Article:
Computer trained to predict which AML patients will go into remission, which will relapse
Researchers have developed the first computer machine-learning model to accurately predict which patients diagnosed with acute myelogenous leukemia, or AML, will go into remission following treatment for their disease and which will relapse.
"It's pretty straightforward to teach a computer to recognize AML, once you develop a robust algorithm, and in previous work we did it with almost 100 percent accuracy," said Murat Dundar, senior author of the disease-progression study and associate professor of computer science in the School of Science at Indiana University-Purdue University Indianapolis. "What was challenging was to go beyond that work and teach the computer to accurately predict the direction of change in disease progression in AML patients, interpreting new data to predict the unknown: which new AML patients will go into remission and which will relapse."
The computer was trained using bone marrow data and medical histories of AML patients, as well as blood data from healthy individuals. Cases about which the computer had no information were evaluated by the algorithm by applying knowledge about similar cases in the database. The computer was then able to predict remission with 100 percent accuracy. Relapse was correctly predicted in 90 percent of relevant cases.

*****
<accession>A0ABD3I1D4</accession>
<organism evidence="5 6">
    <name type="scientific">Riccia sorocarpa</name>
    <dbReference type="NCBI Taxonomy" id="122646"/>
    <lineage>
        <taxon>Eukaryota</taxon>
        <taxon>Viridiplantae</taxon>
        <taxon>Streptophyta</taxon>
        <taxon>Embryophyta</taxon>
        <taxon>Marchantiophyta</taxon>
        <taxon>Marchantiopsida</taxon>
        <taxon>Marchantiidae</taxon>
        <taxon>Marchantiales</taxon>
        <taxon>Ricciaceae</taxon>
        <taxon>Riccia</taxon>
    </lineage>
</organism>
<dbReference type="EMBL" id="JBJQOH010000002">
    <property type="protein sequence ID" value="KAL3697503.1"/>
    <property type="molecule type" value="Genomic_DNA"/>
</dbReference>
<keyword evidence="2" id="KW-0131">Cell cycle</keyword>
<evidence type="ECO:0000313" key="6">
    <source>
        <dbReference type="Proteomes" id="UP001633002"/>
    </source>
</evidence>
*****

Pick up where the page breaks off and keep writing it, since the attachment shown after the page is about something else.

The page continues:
"As the input, our computational system employs data from flow cytometry, a widely utilized technology that can rapidly provide detailed characteristics of single cells in samples such as blood or bone marrow," explained Bartek Rajwa, first author of the study and research assistant professor of computational biology in the Bindley Bioscience Center at Purdue University. "Traditionally, the results of flow cytometry analyses are evaluated by highly trained human experts rather than by machine-learning algorithms. But computers are often better at extracting knowledge from complex data than humans are."
Automated measurement and monitoring of response to treatment of AML are critical not only for objective evaluation of disease-status prognosis but also for timely assessment of treatment strategies, the study's authors noted. Their work creates and underlies a clinical decision support system that recognizes the presence of minute residual amounts of malignant cells of any AML type in bone marrow samples, enabling early identification of change in direction of disease progression.
"Machine learning is not about modeling data. It's about extracting knowledge from the data you have so you can build a powerful, intuitive tool that can make predictions about future data that the computer has not previously seen—the machine is learning, not memorizing—and that's what we did," said Dundar, an internationally respected machine-learning scientist who specializes in teaching computers to understand biomedical data.
The National Cancer Institute anticipated that 19,950 individuals would be diagnosed with AML in 2016 and forecast that approximately 10,430 deaths from AML would occur last year.